Typical cases include the beating of a 44-year-old Pakistani asylum seeker in the town of Brandenburg near Berlin in May. He was attacked from behind by men shouting "Get out of here you pig" and sustained serious head injuries, according to Opferspektive, a government-funded group that monitors such attacks. In Niedergörsdorf near Berlin in June, a one-legged man who was overheard speaking Russian in the street was punched by a neighbour who yelled: "You Russian Jew pig, Hitler would have gassed something like you!"
Prof Funke said despite its internal problems, the NPD remains well organised in the two eastern states of Saxony and Mecklenburg- Vorpommern, where it has seats in the regional parliaments, and that it may even win enough support to enter the parliament of another eastern state, Thuringia, in an August election. He said the government had underestimated the far-right threat for years, and that police needed to get much tougher on offenders.
"It's irrelevant that the NPD keeps embarrassing itself in the eyes of liberal voters, because they would never support the party anyway," Prof Funke said. "It continues to appeal to people who are frustrated, who are uninterested in democracy or even opposed to it, and who see foreigners as scapegoats for their problems." The financial crisis may boost the NPD, which has proved before that it can win protest votes by tapping discontent about the economy.
In 2004, it won 9.2 per cent in the last regional election in Saxony after it campaigned against jobless benefit cuts. "It's known that right-wing extremists seize on political and economic problems. They offer supposedly simple solutions to issues that people are worried about in an attempt to gain support," said Alrik Bauer, spokesman for the Saxony state intelligence service. But he said there was no sign so far that the NPD was gaining from the financial crisis ahead of a state election in Saxony in August.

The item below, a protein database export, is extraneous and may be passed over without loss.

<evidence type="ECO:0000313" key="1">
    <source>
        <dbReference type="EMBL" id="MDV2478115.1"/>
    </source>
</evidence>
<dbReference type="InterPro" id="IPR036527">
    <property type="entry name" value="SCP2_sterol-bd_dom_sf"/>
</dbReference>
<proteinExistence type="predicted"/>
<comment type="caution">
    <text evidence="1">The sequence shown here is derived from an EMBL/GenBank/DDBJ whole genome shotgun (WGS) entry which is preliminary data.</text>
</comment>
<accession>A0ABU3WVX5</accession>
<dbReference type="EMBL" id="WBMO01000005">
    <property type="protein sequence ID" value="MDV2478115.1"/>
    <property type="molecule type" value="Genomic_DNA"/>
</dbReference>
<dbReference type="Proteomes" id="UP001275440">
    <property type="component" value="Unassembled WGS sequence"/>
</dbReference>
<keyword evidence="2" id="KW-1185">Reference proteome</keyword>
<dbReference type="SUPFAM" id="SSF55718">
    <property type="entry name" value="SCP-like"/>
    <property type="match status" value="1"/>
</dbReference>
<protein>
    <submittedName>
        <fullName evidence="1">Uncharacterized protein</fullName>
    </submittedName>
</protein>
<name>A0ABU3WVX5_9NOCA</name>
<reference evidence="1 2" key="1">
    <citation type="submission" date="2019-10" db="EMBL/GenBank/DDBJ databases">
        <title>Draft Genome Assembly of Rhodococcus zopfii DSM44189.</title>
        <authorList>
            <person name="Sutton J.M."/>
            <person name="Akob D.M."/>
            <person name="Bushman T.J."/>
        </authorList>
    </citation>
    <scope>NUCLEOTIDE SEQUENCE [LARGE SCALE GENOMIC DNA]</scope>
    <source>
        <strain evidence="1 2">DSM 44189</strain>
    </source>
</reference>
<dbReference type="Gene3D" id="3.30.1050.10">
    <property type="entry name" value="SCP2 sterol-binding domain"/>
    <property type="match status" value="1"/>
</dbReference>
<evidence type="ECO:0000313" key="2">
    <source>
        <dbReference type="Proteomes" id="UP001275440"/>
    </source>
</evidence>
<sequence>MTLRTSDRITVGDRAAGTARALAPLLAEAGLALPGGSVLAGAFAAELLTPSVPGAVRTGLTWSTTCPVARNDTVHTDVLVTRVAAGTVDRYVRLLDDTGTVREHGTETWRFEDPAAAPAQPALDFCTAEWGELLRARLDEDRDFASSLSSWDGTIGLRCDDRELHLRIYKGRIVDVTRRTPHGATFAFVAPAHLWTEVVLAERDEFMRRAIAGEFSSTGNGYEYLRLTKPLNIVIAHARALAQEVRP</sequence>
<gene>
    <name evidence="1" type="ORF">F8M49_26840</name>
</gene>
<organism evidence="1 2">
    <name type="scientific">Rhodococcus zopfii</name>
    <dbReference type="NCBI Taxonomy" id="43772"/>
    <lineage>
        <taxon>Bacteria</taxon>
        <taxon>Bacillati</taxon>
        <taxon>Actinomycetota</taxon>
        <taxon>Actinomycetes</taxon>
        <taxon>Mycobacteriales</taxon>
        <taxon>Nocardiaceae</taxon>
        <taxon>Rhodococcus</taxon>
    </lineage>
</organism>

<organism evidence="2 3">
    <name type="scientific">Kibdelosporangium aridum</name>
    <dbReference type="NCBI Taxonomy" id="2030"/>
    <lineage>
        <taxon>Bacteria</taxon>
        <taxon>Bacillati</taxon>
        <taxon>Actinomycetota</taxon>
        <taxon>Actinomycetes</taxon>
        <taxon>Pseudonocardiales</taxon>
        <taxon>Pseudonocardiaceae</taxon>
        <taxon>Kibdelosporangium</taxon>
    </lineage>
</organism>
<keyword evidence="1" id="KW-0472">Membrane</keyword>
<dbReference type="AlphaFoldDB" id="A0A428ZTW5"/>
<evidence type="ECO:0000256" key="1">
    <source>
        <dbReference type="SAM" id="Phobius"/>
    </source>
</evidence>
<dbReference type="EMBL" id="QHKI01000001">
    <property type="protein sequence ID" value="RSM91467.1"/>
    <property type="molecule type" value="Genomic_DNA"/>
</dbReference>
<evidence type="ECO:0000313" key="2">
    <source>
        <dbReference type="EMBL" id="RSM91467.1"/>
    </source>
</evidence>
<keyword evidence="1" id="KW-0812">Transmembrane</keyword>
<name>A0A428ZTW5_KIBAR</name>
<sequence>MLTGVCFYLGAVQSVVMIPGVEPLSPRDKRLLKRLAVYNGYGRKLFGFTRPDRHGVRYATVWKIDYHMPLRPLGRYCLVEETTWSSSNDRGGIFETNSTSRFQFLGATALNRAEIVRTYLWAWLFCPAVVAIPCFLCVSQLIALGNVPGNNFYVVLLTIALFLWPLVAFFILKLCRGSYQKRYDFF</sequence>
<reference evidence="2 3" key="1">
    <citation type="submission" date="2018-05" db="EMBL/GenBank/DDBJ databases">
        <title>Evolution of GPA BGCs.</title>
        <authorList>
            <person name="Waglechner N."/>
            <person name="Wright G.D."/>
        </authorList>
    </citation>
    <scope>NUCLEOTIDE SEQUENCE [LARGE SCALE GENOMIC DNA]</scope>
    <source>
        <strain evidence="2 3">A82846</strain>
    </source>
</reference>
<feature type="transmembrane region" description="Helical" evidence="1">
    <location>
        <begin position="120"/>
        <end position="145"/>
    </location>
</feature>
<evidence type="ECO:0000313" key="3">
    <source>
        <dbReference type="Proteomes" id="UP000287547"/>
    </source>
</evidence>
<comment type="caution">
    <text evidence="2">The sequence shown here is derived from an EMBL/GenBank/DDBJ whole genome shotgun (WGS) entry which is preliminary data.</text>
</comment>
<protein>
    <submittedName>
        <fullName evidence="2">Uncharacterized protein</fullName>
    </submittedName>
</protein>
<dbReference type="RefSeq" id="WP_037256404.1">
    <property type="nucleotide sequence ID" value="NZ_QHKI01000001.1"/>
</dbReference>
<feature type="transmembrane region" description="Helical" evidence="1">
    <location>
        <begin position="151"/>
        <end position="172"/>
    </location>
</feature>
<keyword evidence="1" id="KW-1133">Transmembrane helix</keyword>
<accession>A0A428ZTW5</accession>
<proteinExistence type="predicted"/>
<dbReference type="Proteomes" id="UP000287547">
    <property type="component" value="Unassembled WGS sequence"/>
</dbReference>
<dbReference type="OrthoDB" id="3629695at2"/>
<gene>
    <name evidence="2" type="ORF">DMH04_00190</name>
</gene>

The party has more than 7,000 members but many neo-Nazis are not enrolled in the party because they find it too moderate or are not interest in democracy. Authorities have increased spending on projects such as setting up youth centres to prevent young people from joining the neo-Nazis, or funding citizens' advice organisations. But the measures are having little effect. The far-right scene remains a powerful draw for young, uneducated men with poor job prospects.
"There's no force in society that is seriously challenging the scene. Not the domestic intelligence service, not the police, not the more than 3,000 'projects' funded by the various regional governments," said Bernd Wagner, a former police officer who cofounded EXIT, a group that helps people quit the neo-Nazis. "The lure of the scene is far too great," Mr Wagner said. "Who's going to keep young people out of it? Nagging teachers? The priest who's more focused on his crooked church spire? The country policeman who wants a quiet life?"
Mr Wagner said violent neo-Nazis were growing increasingly disenchanted with the NPD's lack of success in nationwide elections. The party scored just 1.8 per cent in the 2005 general election, and is usually well below one per cent. "I have the impression the militant ones have lost faith. That's why they're becoming more uninhibited in their violence. It's a very dangerous trend," Mr Wagner said.